GOP making counteroffer to Kavanaugh accuser

Senate Republicans are putting together a counteroffer to Christine Blasey Ford, the woman who has accused Supreme Court nominee Brett Kavanaugh of sexual assault, with a new offer to testify Wednesday and answer questions from a special counsel. 

The offer under discussion would have Ford testify first before the Senate Judiciary Committee Wednesday and then give Kavanaugh a chance to follow her with a response. 

A source familiar with the proposal said Republicans are willing to agree to limit television coverage to one camera in the room. 

Some Senate Republicans would like to have an independent, outside counsel — preferably a woman — ask the questions so as not to appear insensitive to her claims of trauma. But the issue hasn’t yet been resolved. 

A Senate Democratic aide said Republicans were demanding “that both sides have outside counsel" describing it as something that would the hearing feel more like a trial. The aide said Ford’s lawyers explicitly said that this would make Ford far less comfortable. 

A Republican spokesman for the Judiciary Committee declined to comment.  

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Ford’s lawyers in a phone call with committee staff Wednesday afternoon asked that the hearing be held Thursday, that Kavanaugh testify first, and that senators — and not an outside counsel — question the witnesses. 

Ford also requested through her legal team that Kavanaugh not be present in the room when she testifies and that adequate security is provided. 

Republican staff on the call Wednesday mostly listened without providing any immediate counteroffer, according to a Republican source familiar with the conversation.

Senate Judiciary Committee Chairman Chuck GrassleyCharles (Chuck) Ernest GrassleyFive takeaways from the court decision striking down ObamaCare The Year Ahead: Tough tests loom for Trump trade agenda Senate heads toward floor fight on criminal justice bill MORE (R-Iowa) had given Ford a deadline of 10 a.m. Friday to submit a biography and prepared remarks ahead of a hearing that he had originally scheduled for Monday to hear from her and Kavanaugh.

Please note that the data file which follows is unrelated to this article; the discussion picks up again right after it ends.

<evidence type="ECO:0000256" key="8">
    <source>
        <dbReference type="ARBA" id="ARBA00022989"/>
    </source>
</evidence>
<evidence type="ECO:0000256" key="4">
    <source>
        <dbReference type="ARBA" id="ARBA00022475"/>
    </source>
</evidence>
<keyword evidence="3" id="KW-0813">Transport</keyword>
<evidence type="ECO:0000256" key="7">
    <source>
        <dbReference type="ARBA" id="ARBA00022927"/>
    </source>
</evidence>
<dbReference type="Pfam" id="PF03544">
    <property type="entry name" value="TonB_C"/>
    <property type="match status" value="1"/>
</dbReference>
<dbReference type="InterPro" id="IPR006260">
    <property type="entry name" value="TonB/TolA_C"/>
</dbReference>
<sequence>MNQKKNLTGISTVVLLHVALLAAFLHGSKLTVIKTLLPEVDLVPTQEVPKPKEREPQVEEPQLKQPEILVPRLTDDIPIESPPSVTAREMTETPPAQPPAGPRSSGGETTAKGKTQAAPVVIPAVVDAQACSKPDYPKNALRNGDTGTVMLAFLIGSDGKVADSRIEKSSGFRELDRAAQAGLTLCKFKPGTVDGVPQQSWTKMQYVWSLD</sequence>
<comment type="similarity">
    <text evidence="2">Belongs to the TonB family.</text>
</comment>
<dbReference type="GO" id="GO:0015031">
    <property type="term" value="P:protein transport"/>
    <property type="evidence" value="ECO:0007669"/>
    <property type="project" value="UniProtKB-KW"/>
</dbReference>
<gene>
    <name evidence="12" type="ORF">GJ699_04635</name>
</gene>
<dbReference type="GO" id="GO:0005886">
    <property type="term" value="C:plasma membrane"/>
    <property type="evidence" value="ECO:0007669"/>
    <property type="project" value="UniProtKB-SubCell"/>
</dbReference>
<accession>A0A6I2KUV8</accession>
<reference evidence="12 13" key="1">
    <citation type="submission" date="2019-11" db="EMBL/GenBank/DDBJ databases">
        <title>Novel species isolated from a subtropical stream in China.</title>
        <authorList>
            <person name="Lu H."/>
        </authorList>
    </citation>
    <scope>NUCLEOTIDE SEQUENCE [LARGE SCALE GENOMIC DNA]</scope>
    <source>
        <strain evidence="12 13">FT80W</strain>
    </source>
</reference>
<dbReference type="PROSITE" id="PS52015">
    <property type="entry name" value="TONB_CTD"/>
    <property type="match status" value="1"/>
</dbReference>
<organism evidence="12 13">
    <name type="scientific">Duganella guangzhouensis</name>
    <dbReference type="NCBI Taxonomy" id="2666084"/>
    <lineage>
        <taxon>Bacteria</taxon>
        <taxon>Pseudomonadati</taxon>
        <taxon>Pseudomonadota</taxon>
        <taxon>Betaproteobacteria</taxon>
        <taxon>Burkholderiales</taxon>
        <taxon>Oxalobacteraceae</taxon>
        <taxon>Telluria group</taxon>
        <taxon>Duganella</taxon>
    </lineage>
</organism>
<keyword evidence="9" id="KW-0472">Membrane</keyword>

Kavanaugh said in a letter to the committee that he was looking forward to testifying before the committee on Monday.

“I remain committed to defending my integrity,” he wrote.  

Senate Republicans have yet to reschedule the hearing.  

The Democratic aide criticized Republicans for demanding that an outside counsel ask the questions.

“Senators vote on a nomination, not outside counsel. Both sides have a right and a responsibility to ask the questions they see fit – what are the Republicans afraid of?” the aide said. 

Senate Majority Leader Mitch McConnellAddison (Mitch) Mitchell McConnellTrump finds himself isolated in shutdown fight Pelosi faces pressure to act on Saudi Arabia Make the First Step Act a smarter step by opening the risk assessment black box MORE (R-Ky.) pledged Friday at the Family Research Council’s annual Values Voter Summit that Kavanaugh would be confirmed. 

“In the very near future Judge Kavanaugh will be on the United States Supreme Court,” he told conservative activists. 

“Keep the faith, don’t get rattled by all of this. We’re going to plow right through it and do our job,” he said.